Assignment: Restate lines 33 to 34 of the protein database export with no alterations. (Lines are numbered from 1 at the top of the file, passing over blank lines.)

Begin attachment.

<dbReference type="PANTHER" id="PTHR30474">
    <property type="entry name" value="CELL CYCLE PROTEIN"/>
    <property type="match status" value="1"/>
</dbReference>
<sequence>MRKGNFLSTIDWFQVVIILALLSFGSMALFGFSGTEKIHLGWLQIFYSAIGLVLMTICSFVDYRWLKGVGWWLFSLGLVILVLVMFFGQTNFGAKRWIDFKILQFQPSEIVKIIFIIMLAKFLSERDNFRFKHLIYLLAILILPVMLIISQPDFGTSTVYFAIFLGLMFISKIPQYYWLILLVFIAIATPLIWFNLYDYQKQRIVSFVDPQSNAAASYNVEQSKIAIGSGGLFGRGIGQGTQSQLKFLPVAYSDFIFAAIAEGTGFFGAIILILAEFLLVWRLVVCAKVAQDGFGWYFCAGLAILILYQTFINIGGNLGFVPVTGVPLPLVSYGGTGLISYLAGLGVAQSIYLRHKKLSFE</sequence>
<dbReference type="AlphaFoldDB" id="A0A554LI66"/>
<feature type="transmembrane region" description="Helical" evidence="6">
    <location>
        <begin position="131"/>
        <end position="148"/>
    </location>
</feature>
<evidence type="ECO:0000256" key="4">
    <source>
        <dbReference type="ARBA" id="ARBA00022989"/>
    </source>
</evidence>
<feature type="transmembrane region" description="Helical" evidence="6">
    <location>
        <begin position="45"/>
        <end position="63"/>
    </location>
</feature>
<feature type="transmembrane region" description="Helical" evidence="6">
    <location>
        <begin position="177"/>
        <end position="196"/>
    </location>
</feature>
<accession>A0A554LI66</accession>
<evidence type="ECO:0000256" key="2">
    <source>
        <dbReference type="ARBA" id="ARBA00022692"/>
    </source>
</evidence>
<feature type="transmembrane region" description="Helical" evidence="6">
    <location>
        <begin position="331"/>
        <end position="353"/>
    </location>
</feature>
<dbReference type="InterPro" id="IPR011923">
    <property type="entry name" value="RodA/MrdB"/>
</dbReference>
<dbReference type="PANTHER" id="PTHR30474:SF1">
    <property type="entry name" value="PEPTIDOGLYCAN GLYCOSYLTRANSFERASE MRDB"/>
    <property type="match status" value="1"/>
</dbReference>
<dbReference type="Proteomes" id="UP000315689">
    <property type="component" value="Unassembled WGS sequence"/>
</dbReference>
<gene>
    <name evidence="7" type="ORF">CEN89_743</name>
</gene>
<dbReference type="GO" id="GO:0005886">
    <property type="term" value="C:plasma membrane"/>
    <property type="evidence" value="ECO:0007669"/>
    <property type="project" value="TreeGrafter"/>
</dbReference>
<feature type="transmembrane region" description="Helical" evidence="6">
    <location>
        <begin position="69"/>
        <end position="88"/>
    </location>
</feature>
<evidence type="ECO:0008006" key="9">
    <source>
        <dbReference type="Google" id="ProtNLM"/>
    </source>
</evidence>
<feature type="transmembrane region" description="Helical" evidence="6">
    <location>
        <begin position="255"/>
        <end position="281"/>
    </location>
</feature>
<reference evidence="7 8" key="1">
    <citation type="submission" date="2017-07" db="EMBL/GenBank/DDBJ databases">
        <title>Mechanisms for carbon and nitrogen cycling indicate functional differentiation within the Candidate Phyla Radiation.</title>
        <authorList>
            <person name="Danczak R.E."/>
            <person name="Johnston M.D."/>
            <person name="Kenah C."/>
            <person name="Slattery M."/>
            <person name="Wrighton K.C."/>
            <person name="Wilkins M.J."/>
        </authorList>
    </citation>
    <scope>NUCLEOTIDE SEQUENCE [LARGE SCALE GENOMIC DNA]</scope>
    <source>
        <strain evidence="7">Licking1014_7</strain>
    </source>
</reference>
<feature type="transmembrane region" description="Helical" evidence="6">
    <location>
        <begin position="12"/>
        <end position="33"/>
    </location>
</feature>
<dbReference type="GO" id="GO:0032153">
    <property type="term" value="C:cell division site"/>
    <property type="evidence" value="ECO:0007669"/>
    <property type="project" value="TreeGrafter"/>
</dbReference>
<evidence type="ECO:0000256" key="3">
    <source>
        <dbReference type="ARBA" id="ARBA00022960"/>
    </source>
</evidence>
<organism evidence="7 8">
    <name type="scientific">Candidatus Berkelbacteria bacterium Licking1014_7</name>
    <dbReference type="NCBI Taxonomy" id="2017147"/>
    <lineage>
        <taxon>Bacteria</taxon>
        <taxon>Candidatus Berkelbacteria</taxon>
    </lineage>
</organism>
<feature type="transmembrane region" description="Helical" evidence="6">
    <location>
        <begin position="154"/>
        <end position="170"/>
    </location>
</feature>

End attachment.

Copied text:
        <dbReference type="ARBA" id="ARBA00022692"/>
    </source>